Date of Award:
Master of Science (MS)
Plants, Soils, and Climate
Interest in the restoration of landscapes native to the Intermountain West is growing as the value of these arid ecosystems is increasingly recognized. Many landscapes within the Intermountain region have been impacted by grazing, development, recreation, and other human-caused disturbances. The complex relationships within the native plant communities of these arid landscapes need to be well-understood biologically, while considering their aesthetic contribution, if restoration efforts are to succeed. Although the use of ecologically appropriate native species is increasing in popularity, there is discontinuity between aesthetics and meaningful ecological contributions. A series of studies was designed to aid in the restoration of a site located at the Utah Botanical Center in Kaysville, Utah. The restoration site is situated along the I- 15 corridor which interfaces urban development. The high visibility and educational purpose of the site requires that aesthetic as well as ecological concerns are addressed in the restoration of the native plant community. Specifically, the establishment of Intermountain grassland species was assessed using a variety of methods to test establishment rates as well as the potential value to the system of biologically fixed nitrogen provided by native legumes early within the establishment period.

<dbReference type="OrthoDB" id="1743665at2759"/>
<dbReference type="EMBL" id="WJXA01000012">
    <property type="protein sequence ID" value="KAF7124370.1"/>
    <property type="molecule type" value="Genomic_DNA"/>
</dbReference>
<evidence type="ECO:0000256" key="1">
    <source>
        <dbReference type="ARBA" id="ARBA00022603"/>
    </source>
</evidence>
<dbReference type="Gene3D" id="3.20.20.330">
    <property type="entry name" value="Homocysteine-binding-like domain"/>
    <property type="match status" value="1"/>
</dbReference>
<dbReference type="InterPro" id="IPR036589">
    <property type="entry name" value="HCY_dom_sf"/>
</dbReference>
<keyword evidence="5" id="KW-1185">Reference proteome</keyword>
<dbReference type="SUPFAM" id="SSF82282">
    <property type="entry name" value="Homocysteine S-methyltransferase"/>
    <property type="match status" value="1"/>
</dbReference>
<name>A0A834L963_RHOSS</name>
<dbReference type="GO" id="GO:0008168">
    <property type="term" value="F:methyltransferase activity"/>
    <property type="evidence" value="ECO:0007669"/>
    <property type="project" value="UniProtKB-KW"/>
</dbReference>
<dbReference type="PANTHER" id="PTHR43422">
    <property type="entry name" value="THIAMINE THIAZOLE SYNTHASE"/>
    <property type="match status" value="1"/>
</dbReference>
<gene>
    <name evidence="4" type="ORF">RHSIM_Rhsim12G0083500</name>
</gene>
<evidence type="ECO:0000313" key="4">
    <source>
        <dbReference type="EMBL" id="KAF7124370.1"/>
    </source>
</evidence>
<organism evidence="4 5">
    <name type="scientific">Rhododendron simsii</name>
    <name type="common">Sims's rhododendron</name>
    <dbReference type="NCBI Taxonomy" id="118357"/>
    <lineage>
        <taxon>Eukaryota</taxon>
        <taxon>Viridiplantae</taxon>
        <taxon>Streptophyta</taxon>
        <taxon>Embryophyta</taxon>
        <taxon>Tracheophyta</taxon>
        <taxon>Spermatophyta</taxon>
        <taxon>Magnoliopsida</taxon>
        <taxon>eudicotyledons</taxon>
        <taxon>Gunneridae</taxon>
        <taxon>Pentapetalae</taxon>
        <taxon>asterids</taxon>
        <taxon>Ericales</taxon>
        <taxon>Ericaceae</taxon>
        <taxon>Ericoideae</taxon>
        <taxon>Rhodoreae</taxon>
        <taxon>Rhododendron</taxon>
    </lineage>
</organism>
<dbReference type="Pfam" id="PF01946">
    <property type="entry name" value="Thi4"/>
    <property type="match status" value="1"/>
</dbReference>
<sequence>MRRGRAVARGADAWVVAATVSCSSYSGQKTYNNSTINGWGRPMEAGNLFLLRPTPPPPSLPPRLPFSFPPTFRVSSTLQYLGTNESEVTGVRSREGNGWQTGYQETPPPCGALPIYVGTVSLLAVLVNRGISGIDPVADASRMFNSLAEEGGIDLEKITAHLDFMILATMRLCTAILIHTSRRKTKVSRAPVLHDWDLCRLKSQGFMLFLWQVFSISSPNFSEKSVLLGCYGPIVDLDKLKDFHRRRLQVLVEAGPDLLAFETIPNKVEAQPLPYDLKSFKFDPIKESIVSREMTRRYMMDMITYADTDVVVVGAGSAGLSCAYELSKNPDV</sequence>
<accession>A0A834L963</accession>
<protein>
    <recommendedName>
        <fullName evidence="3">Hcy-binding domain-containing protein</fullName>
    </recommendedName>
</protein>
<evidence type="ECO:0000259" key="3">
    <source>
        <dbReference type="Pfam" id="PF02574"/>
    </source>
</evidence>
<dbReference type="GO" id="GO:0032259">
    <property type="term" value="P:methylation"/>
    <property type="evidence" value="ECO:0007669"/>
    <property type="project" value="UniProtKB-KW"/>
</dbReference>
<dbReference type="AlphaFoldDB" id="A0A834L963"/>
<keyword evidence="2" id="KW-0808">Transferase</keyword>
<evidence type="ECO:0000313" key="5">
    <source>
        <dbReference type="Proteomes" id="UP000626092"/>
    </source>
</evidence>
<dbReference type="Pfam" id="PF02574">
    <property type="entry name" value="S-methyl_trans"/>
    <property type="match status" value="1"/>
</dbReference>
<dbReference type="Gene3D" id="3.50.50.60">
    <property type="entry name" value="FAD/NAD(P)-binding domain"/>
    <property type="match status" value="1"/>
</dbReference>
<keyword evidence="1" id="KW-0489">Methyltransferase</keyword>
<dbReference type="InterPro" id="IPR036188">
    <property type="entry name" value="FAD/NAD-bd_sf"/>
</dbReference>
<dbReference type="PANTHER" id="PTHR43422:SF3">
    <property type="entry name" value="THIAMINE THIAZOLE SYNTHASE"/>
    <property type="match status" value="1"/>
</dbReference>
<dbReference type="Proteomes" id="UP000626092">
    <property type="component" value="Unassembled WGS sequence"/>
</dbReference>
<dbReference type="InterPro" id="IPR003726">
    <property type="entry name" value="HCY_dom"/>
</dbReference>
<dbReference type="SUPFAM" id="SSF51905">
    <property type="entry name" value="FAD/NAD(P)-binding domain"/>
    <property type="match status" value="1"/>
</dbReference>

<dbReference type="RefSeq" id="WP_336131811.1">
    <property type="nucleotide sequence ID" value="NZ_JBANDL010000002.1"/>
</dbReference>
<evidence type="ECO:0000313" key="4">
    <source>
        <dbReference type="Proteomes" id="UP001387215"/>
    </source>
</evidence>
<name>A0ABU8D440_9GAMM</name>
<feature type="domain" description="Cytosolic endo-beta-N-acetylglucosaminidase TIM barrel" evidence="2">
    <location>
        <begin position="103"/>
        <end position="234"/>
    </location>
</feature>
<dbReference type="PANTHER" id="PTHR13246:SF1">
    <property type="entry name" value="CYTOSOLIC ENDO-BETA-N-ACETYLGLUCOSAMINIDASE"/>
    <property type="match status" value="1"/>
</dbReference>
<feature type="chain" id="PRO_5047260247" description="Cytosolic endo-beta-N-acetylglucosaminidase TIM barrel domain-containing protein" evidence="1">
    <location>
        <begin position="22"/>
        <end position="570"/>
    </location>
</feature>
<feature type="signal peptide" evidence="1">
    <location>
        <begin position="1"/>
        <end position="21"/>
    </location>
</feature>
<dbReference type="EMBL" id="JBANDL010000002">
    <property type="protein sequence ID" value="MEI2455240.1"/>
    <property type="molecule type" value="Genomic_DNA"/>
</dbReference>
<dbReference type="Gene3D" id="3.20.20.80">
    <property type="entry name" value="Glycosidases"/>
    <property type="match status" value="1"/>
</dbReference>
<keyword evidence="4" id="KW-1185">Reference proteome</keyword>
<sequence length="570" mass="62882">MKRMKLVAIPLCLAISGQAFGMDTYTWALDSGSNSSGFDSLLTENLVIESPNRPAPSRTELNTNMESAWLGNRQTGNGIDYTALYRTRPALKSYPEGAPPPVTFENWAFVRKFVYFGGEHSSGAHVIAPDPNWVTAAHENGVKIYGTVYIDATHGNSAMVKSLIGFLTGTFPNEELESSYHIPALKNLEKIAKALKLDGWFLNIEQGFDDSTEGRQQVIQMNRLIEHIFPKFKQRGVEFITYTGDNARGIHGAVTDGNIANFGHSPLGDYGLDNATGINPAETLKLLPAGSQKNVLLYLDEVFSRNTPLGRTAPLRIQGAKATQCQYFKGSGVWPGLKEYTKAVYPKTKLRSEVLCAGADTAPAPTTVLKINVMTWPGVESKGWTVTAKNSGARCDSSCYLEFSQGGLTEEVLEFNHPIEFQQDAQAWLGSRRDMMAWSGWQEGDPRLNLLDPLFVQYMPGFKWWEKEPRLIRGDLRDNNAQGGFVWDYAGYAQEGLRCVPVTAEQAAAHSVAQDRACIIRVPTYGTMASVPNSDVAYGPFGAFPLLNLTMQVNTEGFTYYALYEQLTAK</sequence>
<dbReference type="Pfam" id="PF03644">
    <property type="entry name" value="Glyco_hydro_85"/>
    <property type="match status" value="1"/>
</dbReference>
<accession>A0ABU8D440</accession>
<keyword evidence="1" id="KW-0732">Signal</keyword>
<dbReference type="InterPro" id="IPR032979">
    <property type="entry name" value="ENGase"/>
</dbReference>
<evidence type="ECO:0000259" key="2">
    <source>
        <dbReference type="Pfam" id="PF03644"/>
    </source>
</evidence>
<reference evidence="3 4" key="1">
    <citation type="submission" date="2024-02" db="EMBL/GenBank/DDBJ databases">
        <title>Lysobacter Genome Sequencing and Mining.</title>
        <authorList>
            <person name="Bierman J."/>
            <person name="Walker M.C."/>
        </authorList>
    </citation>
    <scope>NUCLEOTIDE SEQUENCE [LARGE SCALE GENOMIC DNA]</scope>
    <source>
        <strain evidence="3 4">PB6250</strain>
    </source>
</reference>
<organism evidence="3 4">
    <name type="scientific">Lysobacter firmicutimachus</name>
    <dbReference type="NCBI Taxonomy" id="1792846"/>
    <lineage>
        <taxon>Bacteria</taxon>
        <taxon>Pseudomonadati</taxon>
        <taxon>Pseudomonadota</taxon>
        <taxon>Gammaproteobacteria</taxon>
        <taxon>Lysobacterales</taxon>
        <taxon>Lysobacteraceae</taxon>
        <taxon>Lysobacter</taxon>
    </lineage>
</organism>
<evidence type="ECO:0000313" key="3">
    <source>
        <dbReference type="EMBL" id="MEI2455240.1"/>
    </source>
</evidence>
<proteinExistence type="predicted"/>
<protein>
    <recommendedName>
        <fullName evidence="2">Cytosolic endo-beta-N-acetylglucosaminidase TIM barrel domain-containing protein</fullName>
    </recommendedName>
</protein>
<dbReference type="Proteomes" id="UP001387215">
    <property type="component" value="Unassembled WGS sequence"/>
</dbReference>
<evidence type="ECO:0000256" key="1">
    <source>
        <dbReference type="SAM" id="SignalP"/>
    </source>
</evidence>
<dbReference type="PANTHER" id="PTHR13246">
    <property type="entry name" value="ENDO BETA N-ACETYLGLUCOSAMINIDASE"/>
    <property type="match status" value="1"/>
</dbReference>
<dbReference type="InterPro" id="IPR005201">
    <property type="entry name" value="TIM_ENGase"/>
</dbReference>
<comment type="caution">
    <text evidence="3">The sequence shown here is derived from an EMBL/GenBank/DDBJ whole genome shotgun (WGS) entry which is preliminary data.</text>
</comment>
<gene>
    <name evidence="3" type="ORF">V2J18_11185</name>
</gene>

Atkin, Bridget M., "Establishment and Aesthetic Value of Native Grass, Legume, and Forb Species for Grassland Restoration in the Northern Intermountain West" (2010). All Graduate Theses and Dissertations. Paper 837.
Copyright for this work is retained by the student.